English international football lost a combative and frequently commanding leader last night when John Terry brought his international career to an end by his own hand.
Having been twice stripped of the England captaincy, he decided the FA inquiry into the charge he racially abused Anton Ferdinand of Queen's Park Rangers was an act of disloyalty toward a zealous servant following the not guilty verdict he won in the courts.
Many – and probably not least his ferocious rival and brother of Anton, Manchester United's Rio Ferdinand –will see supreme irony in Terry's decision given his alleged affair with the partner of his former Chelsea team-mate Wayne Bridge effectively split the England team in two before the 2010 World Cup. But this is Terry, a man of deep contradictions and, perhaps above all, a singular tendency to follow his instincts – and then reflect later.
Last night's development had another irony in that a few hours earlier England manager Roy Hodgson, who insisted Terry was a key element in his team for the recent European Championships for strictly "football reasons", watched Rio Ferdinand perform superbly for United in their 2-1 victory over Liverpool at Anfield.
Hodgson's decision may have caused ripples at the Football Association offices where the decision to take away the captaincy from Terry because of his impending racism trial had provoked the resignation of Fabio Capello but it was certainly justified by the player's performances in the Ukraine. He produced a series of notably effective performances and at 31 suggested he had the legs and the ambition to play an important part in the campaign for World Cup qualification in Brazil in 2014.
But then who knew how many fresh controversies would explode around the head of a figure who, in many, many ways, had come to represent the celebrity culture of the England game? Terry, adored by the Chelsea following for his hugely committed style, had a track record which made his elevation to the England captaincy somewhat miraculous, but in his nine years in an England shirt his competitive passion could never be questioned.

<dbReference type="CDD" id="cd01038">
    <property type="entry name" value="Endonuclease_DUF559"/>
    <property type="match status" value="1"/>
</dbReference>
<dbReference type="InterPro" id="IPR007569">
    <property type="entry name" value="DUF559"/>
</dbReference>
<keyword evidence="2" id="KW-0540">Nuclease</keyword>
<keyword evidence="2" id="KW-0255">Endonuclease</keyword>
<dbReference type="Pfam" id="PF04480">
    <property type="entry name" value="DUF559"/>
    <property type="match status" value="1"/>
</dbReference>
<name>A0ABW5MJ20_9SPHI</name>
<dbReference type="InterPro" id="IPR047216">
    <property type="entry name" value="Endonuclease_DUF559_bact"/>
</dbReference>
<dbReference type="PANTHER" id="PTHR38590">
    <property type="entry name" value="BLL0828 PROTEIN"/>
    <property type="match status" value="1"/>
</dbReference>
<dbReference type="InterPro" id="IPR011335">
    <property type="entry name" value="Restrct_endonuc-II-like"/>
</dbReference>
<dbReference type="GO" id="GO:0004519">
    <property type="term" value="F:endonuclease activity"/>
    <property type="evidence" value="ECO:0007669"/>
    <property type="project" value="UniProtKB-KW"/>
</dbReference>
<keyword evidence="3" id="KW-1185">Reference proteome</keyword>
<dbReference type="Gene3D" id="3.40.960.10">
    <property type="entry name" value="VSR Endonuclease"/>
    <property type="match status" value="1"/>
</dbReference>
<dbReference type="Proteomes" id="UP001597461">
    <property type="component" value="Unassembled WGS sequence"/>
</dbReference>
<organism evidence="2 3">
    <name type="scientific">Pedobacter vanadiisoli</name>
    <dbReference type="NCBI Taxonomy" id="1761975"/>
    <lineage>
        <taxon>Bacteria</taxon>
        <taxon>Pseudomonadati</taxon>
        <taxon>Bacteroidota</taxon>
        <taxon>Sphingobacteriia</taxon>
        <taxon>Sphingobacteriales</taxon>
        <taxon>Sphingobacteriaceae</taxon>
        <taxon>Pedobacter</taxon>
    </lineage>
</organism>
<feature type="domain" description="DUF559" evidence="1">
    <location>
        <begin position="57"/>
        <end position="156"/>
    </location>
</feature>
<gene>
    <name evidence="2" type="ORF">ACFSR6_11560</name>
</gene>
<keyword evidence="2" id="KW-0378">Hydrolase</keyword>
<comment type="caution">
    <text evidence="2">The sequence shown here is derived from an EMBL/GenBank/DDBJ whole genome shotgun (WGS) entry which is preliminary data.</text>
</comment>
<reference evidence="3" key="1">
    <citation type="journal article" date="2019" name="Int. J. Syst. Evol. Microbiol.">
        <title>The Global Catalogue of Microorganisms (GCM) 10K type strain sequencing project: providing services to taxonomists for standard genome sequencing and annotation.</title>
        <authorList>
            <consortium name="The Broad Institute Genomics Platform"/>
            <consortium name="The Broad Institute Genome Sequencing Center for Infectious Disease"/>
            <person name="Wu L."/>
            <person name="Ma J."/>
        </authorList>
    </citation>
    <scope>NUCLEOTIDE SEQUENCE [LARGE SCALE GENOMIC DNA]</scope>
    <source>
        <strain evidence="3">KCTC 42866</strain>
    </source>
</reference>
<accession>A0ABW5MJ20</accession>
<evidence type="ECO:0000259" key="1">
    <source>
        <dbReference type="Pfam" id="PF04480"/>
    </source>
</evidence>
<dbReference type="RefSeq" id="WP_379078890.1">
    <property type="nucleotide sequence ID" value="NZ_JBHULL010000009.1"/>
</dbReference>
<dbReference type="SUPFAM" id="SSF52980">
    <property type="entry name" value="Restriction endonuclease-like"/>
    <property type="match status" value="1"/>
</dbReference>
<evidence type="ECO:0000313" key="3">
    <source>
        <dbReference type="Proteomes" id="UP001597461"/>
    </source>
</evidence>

Even so, the news of his retirement from international football will no doubt be greeted with considerable relief by those who believe the requirements of captaincy – and more recently, in the absence of the armband, powerful influence in the England dressing room – run a little deeper than a driving presence on the field.
Capello sacked Terry, then re-instated him when he believed his strength was not to be found in those who had assumed the leadership of the team.
That was one testament to the positive side of a walking, running enigma.
Much less uplifting was the sense that Terry failed to understand there was more to leading your country than putting on an impressive game face. No doubt he will be missed for the fury of his presence on the field but there is another strong feeling that off it there will be rather less damage for someone like Hodgson to control.